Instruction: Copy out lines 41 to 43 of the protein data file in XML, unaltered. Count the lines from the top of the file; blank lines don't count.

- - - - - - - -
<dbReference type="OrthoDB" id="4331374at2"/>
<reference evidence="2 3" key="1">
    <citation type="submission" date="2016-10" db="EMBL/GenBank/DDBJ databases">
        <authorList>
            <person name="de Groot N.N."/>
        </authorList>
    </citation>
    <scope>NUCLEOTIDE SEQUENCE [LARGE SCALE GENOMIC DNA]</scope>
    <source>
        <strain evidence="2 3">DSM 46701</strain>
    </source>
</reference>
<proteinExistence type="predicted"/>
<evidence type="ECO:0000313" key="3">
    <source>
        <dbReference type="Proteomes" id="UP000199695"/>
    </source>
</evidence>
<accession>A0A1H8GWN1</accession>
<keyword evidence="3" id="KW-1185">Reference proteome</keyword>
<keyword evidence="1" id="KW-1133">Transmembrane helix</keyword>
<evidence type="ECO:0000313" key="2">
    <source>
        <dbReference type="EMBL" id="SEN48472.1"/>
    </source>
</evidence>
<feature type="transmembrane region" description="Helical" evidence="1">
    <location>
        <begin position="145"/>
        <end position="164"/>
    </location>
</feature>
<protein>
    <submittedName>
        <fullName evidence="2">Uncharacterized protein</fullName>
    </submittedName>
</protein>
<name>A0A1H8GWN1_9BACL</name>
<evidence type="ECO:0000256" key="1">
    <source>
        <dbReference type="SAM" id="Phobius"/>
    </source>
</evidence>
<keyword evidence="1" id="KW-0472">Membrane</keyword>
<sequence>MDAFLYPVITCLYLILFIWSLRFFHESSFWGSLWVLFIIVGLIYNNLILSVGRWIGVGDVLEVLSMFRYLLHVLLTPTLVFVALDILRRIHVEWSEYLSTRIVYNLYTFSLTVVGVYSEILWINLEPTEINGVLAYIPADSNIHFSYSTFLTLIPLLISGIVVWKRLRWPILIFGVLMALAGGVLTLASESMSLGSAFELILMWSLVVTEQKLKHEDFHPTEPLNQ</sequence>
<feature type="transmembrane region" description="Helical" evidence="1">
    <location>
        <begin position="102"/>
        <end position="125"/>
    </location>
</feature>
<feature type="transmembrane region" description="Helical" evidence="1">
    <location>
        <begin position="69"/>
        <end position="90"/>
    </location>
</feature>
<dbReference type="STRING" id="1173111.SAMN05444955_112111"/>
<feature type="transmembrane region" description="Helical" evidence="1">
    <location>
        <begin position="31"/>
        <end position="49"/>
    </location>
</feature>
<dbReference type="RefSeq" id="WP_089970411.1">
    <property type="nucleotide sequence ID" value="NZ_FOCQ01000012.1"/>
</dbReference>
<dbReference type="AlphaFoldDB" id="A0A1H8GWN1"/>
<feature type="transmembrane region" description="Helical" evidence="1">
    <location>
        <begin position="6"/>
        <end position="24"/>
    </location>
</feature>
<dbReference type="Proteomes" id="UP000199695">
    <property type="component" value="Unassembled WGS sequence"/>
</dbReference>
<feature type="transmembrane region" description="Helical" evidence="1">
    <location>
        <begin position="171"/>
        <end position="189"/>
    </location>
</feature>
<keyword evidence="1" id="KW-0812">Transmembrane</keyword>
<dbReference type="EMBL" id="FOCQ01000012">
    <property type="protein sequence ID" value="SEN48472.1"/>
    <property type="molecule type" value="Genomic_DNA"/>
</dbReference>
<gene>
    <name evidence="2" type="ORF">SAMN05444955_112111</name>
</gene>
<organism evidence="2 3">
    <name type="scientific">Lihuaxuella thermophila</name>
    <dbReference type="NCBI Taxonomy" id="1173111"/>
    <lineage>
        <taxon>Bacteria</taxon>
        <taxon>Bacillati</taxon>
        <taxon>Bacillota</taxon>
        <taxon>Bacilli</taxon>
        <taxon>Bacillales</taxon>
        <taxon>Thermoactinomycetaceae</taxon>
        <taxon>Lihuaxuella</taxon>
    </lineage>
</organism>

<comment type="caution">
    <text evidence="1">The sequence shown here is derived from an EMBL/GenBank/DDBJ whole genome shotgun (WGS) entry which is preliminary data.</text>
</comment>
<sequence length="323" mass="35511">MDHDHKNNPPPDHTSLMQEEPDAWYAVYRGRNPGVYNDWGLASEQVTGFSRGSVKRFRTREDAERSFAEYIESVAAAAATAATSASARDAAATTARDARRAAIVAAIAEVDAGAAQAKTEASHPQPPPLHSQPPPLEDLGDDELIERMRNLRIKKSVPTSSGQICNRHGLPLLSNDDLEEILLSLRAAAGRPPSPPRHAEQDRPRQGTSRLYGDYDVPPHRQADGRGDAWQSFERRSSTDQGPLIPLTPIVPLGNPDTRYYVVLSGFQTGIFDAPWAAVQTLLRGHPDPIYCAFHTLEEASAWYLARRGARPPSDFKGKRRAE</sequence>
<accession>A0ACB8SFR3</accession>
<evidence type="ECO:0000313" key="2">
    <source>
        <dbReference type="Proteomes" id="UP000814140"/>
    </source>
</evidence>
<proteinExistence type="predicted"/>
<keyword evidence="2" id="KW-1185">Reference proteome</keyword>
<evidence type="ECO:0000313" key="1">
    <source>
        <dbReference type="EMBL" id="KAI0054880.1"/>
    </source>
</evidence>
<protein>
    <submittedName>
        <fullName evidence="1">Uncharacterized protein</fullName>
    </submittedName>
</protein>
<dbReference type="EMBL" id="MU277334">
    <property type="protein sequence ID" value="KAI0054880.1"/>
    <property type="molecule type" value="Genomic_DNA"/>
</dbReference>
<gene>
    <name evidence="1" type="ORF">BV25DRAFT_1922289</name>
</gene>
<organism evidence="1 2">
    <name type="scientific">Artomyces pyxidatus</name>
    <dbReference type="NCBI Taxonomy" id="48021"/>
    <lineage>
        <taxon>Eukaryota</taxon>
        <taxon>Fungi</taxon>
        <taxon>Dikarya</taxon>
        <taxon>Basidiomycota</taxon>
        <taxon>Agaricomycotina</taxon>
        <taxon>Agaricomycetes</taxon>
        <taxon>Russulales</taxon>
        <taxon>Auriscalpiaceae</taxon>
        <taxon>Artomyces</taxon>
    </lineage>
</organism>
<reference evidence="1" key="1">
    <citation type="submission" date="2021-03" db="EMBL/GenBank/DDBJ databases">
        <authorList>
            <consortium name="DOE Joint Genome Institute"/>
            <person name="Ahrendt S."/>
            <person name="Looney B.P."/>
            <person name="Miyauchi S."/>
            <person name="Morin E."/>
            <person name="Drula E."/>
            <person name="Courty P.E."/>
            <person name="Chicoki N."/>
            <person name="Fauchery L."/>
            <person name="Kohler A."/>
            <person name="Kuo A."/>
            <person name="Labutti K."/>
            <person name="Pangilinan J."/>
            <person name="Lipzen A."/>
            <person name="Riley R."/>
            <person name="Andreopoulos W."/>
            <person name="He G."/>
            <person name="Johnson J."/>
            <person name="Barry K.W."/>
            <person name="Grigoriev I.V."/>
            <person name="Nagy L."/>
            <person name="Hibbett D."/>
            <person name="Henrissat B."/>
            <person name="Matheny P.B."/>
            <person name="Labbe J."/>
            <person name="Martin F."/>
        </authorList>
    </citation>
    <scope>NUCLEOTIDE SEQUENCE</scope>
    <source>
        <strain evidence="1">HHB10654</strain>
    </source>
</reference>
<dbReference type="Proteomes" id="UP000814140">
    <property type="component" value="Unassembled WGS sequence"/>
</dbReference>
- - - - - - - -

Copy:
        <dbReference type="SAM" id="Phobius"/>
    </source>
</evidence>